There are dozens of deep and thought-provoking questions that swirl around the themes of Turbulence by Samit Basu. Some of the simpler ones include, “What if you suddenly got what you wanted most in the world?” and “What would you do if you had superpowers?” Of course, just about every comic, movie, novel, and story ever written about heroes has tackled these, but Turbulence takes it further. These simple questions lead to the bigger question, “What if you really had a chance to change the world?” Which then raises the question, “Would it be worth the cost?” Because there’s always a cost.
And, finally, my favorite question of the book, raised less directly, but perhaps the most pertinent of all in terms of the story’s themes: “What’s the difference between a hero and a villain?” The answer to that one may seem simple at first, but after reading the book, you might not be so sure.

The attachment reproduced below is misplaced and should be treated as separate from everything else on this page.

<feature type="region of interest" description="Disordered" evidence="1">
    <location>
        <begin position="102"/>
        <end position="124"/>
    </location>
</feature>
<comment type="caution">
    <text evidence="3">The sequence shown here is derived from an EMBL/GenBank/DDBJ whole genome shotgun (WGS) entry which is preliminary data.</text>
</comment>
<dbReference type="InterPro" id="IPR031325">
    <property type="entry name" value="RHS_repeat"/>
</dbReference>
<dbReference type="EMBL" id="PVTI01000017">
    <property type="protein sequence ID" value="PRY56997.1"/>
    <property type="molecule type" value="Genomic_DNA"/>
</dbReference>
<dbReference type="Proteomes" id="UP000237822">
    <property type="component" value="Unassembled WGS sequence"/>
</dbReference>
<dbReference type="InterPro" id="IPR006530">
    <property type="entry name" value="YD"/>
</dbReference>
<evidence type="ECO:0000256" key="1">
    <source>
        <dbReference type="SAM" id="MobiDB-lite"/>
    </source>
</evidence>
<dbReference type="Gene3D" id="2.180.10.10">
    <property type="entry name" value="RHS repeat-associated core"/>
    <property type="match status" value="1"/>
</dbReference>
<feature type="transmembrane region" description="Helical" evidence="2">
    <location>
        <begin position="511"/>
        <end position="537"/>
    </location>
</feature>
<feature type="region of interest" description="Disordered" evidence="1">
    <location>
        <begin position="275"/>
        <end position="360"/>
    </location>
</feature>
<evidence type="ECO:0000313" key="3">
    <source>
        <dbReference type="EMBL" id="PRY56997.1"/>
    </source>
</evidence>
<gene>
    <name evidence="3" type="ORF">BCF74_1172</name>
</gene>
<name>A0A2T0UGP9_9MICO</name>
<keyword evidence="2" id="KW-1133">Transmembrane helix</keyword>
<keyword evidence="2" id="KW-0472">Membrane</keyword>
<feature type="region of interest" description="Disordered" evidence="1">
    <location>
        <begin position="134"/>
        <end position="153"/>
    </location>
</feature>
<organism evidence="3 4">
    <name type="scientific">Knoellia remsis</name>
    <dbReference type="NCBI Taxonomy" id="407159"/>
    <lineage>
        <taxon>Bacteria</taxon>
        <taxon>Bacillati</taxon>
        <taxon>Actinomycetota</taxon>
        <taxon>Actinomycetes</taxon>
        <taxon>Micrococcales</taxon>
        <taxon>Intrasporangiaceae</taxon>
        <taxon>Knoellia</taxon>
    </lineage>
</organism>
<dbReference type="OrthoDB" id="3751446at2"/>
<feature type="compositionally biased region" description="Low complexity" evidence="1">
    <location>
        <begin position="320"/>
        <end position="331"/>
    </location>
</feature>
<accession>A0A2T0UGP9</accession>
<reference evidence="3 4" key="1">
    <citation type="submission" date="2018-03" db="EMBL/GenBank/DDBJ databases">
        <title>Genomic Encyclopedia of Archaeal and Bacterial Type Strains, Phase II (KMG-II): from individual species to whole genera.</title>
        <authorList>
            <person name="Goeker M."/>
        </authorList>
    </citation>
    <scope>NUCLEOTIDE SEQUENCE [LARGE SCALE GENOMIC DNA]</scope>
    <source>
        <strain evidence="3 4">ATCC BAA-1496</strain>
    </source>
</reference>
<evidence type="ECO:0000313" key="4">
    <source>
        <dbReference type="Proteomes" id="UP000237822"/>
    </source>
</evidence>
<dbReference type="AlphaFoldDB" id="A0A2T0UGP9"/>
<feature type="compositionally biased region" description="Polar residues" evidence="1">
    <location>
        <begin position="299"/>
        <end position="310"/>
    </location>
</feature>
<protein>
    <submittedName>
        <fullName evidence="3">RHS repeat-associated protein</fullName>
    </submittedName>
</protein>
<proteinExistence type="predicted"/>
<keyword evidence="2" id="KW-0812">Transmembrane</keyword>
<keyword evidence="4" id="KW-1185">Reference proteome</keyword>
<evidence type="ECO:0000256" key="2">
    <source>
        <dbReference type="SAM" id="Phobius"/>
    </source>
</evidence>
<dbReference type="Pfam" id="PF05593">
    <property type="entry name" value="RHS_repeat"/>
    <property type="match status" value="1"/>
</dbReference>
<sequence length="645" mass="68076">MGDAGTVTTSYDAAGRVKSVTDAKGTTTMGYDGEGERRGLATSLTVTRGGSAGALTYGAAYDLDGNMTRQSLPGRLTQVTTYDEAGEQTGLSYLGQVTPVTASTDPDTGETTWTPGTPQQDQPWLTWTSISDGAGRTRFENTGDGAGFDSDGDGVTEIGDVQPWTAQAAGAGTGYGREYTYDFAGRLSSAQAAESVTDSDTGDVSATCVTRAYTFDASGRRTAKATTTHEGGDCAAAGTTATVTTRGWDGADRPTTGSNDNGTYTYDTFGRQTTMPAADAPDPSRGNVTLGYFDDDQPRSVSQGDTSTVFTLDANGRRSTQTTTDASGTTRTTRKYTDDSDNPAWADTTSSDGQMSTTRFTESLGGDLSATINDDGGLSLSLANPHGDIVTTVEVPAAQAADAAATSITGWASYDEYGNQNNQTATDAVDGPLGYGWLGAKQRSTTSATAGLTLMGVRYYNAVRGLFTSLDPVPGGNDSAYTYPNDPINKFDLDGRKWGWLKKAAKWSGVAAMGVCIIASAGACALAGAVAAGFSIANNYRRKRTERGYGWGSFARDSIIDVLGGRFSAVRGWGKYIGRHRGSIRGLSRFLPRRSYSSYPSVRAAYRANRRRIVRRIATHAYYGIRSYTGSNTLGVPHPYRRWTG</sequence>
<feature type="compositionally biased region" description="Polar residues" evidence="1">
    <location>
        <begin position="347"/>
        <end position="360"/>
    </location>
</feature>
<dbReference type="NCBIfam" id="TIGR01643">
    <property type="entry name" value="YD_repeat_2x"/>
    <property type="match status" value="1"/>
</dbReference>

For most of the last few years, the “Expanded Universe” has focused on the continuing and further adventures of the base (and sometimes minor) characters from the original films, and this novel is no different. Luke Skywalker, Leia Organo, and Han Solo, the heroes of the Rebellion and the founders of a New Republic, have been involved in every single galaxy-changing event since they left the hanger of the first Death Star, their lives defined by the eternal struggle of good versus evil; however, in the face of a new problem that threatens to change the balance of the galactic economy and the stability of the tentative peace, the triumphant trio makes some radical decisions that forever alter the lives of everyone involved.
CC2K co-founder and friend of FBC Robert J. Peterson recently released his new novel, The Odds, a post-apocalyptic action-comedy, and I was given a chance to read a copy of the book.
You know how some post-apocalyptic stories feature mutants, some tongue-in-cheek humor, and some wackiness while others focus on the harshness of day-to-day survival and the nitty-gritty serious drama? I'm not s---ting you, The Odds hits both of the extremes.